A new, youthful Canadian phenomenon is taking Puget Sound by storm, and it’s not Justin Bieber. The University has recently become a primo destination in the new Canadian student itinerary that has become the most popular spring break activity across Western Canadian colleges.
Known as “alco-tourism,” the trend was spawned by the lower drinking ages in Canada. Canadian students, bored with drinking’s legality, cross the U.S. borders in droves. They come to drink furtively in friends’ parents’ houses and dorm rooms, which are often supplied by upperclassmen that are unable to make many friends.
“You see, buddy,” said Neil Dent, my 20 year-old Canadian cousin and student at UBC, “it’s just after a while all the drinking in bars and at one’s leisure gets boring, eh. All of that repression and rebellion that’s big to college culture is kinda, just, ya know, incorporated into the machine. But America, with that big hockey stick up its butt… that danger makes us feel a thrill, eh? Like we’re young and full of vitality and emotionally underdeveloped, eh.”
During our own spring break the University opened its doors to the Canadian winos, seeing their visit as an opportunity to raise some much needed gardening funds and to keep anti-drinking security in tip-top shape.
Puget Sound’s efficacy in making the dorms an unwelcoming and authoritarian environment is well documented in the yearly exodus of freshmen into off-campus housing, but to the Canadian students it offers a unique and electric thrill. Some Canucks even took the charade a step further, purchasing fake IDs from sketchy online dealers, only to lose them to the Asian Mart’s new I.D. scanner.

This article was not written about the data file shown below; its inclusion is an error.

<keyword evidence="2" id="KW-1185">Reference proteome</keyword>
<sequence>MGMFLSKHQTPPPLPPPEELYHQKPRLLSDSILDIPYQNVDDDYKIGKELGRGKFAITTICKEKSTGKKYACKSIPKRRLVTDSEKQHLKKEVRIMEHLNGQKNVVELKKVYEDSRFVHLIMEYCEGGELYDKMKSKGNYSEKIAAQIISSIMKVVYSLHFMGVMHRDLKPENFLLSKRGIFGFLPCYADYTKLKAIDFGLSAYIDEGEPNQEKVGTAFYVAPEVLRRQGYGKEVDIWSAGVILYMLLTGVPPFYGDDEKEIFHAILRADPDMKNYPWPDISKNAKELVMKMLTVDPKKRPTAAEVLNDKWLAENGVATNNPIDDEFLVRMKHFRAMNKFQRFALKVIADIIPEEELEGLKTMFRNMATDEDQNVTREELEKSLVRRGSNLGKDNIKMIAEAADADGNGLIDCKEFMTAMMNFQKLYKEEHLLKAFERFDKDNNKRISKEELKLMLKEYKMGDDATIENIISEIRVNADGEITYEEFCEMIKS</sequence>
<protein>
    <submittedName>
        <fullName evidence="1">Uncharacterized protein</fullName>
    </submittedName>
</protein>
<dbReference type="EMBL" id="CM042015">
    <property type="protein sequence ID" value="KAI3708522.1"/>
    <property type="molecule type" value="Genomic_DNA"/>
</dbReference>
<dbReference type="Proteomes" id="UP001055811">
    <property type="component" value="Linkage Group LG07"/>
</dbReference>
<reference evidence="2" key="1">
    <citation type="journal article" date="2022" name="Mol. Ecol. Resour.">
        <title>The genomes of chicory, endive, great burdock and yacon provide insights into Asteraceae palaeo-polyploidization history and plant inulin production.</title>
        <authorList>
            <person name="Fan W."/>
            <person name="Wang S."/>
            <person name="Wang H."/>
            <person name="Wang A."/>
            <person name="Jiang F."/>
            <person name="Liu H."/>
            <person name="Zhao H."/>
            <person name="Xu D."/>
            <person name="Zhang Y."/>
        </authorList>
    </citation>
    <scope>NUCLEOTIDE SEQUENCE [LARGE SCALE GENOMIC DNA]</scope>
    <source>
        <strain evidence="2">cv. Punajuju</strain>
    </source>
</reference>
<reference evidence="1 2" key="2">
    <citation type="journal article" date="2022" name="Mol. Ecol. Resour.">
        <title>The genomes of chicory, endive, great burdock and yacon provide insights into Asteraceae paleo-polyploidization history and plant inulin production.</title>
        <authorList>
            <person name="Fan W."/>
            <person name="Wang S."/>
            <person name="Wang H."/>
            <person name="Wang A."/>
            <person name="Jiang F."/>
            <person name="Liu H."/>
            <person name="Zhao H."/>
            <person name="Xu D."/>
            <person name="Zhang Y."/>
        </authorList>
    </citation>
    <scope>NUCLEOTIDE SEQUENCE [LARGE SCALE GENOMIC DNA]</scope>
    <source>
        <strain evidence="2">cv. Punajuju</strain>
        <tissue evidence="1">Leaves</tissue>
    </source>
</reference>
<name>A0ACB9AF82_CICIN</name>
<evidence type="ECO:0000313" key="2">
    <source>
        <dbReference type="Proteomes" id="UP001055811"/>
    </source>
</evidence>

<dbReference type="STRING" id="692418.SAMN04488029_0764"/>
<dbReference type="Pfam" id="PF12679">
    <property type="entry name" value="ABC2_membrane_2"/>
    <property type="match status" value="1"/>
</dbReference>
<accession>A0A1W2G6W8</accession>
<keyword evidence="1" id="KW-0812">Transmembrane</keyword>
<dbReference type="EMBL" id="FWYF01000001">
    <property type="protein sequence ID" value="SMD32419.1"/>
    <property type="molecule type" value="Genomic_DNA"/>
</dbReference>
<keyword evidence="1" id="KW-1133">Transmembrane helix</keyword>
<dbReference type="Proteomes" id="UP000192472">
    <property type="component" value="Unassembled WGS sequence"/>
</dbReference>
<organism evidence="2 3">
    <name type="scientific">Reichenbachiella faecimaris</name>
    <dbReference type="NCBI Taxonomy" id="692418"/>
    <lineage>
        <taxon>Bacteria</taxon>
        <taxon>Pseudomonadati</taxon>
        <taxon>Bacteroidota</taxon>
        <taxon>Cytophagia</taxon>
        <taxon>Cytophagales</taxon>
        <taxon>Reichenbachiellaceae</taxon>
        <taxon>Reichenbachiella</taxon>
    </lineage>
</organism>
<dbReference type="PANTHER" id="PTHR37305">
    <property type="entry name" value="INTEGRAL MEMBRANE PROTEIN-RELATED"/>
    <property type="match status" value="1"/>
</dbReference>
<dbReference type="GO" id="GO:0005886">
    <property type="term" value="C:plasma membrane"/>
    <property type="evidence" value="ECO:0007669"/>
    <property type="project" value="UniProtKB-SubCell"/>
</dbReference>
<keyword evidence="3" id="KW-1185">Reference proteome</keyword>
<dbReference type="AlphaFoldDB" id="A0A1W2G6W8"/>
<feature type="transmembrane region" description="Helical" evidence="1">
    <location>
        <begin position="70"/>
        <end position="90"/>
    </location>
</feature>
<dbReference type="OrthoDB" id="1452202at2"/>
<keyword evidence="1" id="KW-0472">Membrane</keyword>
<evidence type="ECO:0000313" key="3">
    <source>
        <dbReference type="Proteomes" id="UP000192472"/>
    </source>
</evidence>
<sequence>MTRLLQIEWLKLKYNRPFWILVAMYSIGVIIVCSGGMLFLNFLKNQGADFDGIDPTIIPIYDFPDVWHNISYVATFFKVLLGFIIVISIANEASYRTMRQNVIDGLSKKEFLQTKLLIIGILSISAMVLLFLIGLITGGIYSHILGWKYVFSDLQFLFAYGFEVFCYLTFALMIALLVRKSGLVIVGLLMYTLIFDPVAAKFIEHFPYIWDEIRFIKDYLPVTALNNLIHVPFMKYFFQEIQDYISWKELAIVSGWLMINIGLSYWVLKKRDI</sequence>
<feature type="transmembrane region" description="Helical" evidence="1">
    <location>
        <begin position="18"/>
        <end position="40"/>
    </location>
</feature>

So far the program has been a resounding success, and the University plans to start spring break exchange programs with several Canadian colleges, sending our 18-20 year-olds to get plastered in Canadian clubs while 18-20 year old Canadians come to Todd/Phibbs and Anderson/Langdon to have their rooms searched and be harassed by overzealous R.A.s, creepy R.D.s and bored-looking security guards.
While the Canadian students seem to enjoy the trip, only a single, dirty Québécoise was available for interview, as he had missed the bus back across the border. He had this to say: “Deux ans et demi plus tard, le projet touchant à sa fin, un rat maléfique des ténèbres de la mort pissa dans le bocal qui contenait… du tissu cérébral des clones québécois dans lequel reposait toutes les données intellectuelles devant être implantées, eh.”
If the program goes well, the International Political Economy Department may start its own class specifically concerning the cross-border exchange.
“I mean really, what even is IPE?” said IPE Department head Stoney McBlazerpants. “You get to choose all of your own classes so long as you can shoe-horn them into being related to Internationalism or Economics, which is basically every single class offered at Puget Sound. We essentially run a major that caters to people who are too lazy to commit themselves to a real study, so of course we’re going to make a class about going to Canada and getting drunk. Duh.”